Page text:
Technology

Clearview AI’s cybersecurity in question after researchers discover unsecured repository

Company assets, intellectual properties, and 70,000 surveillance video were found exposed

Facial recognition company Clearview AI continues to stir up controversy. This time, a lapse of proper security hygiene has exposed the source code of the company’s app, secret keys, and cloud storage credentials.
Dubai-based cybersecurity firm SpiderSilk recently uncovered a misconfigured Clearview server. Although the repository was password protected, it was setup to allow anyone to create a new account and log into the system, which is precisely what the company’s security experts did.

In addition to source code, private keys, and cloud storage credentials, SpiderSilk’s Cheif Security Officer Mossab Hussein told TechCrunch the server contained working versions of its Windows, macOS, iOS, and Android apps free for the taking. What’s more, once downloaded, the apps worked witout any security checks, meaning anyone could use the app out of the box to search the facial recognition database.

“[We have] experienced a constant stream of cyber intrusion attempts, and have been investing heavily in augmenting our security,” said Clearview CEO Hoan Ton-That in a statement. “We have set up a bug bounty program with HackerOne whereby computer security researchers can be rewarded for finding flaws in Clearview AI’s systems. SpiderSilk, a firm that was not a part of our bug bounty program, found a flaw in Clearview AI and reached out to us. This flaw did not expose any personally identifiable information, search history, or biometric identifiers.”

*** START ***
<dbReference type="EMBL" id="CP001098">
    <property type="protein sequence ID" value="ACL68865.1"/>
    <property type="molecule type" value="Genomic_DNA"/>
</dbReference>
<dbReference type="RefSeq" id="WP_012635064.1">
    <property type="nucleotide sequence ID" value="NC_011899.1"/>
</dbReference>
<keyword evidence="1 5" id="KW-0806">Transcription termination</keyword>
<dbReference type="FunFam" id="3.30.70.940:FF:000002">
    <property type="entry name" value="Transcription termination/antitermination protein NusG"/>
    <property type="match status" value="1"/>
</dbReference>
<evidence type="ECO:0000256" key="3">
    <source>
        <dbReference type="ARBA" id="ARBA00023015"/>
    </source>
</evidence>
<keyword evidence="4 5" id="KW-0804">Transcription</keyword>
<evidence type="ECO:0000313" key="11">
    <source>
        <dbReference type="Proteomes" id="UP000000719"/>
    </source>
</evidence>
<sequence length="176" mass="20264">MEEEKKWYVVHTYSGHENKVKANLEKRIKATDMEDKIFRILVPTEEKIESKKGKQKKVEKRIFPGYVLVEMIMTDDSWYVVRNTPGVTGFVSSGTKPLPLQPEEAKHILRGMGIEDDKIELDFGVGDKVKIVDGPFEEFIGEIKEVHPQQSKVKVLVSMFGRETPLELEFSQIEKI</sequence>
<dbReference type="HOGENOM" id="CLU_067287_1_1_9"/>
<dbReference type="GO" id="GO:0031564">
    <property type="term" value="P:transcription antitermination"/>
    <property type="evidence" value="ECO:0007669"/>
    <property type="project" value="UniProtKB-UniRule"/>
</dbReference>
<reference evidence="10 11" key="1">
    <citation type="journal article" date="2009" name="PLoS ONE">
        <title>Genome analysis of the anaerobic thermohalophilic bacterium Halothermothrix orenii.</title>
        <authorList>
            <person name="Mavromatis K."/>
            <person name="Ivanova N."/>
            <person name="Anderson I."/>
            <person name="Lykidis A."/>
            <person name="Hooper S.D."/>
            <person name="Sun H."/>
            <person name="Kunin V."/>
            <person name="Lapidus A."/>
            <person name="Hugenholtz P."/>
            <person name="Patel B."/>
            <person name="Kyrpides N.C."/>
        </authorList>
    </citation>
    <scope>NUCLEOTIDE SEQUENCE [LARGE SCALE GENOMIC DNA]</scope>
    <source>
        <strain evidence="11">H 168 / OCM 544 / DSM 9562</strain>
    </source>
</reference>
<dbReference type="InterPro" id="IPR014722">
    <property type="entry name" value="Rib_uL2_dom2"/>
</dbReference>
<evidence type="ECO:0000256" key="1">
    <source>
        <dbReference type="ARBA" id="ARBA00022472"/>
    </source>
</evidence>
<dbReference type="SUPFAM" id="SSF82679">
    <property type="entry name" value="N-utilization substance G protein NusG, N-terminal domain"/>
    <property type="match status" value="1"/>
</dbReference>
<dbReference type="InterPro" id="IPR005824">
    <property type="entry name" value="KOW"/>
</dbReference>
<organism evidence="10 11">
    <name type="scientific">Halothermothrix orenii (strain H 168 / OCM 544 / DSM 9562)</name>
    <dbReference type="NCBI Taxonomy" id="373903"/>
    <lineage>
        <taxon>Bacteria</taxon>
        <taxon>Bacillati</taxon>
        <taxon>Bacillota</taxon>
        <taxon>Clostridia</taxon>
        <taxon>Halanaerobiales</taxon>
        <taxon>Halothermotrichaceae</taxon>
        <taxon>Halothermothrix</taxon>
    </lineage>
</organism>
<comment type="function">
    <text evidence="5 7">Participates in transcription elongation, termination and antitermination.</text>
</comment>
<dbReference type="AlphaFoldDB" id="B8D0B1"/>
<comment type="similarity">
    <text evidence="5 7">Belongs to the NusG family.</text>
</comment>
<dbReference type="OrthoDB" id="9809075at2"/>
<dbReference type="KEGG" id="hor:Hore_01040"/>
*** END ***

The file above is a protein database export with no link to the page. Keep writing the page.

Ton-That also told TechCrunch that SpiderSilk is attempting to extort his company. However, the security firm shared its email correspondence, and it appears that it reported the problem to Clearview and turned down a bug bounty reward. Hussain’s reasoning for refusing the bounty was that it would have bound him to a non-disclosure agreement (NDA). He did not think that would have been in the best interest of the public.

Perhaps even more concerning than the vulnerable company assets was the discovery of a cache of over 70,000 videos recorded from a security camera in a Manhattan residential building. The footage shows people entering and exiting the lobby. Ton-That claims the videos are from Clearview AI’s Insight Camera prototype tests, a program that has since been abandoned.

“As part of prototyping a security camera product, we collected some raw video strictly for debugging purposes, with the permission of the building management,” explained the CEO.

The real estate company representing the building did not return calls for comment.

The security lapse is just the latest in a string of controversies involving Clearview AI. In January, NY Times journalists discovered that the company trained its facial recognition software using images from numerous internet sites. Several social media platforms demanded the company stop scraping their users’ profiles. The following month, an “intruder” stole Clearview’s entire client list from an unsecured database. Ton-That claimed there was “no compromise of servers, systems, or networks” during that attack. Then in March, Vermont’s Attorney General filed a lawsuit against the startup for violating the state’s Data Broker Law and Biometric Information Privacy Act.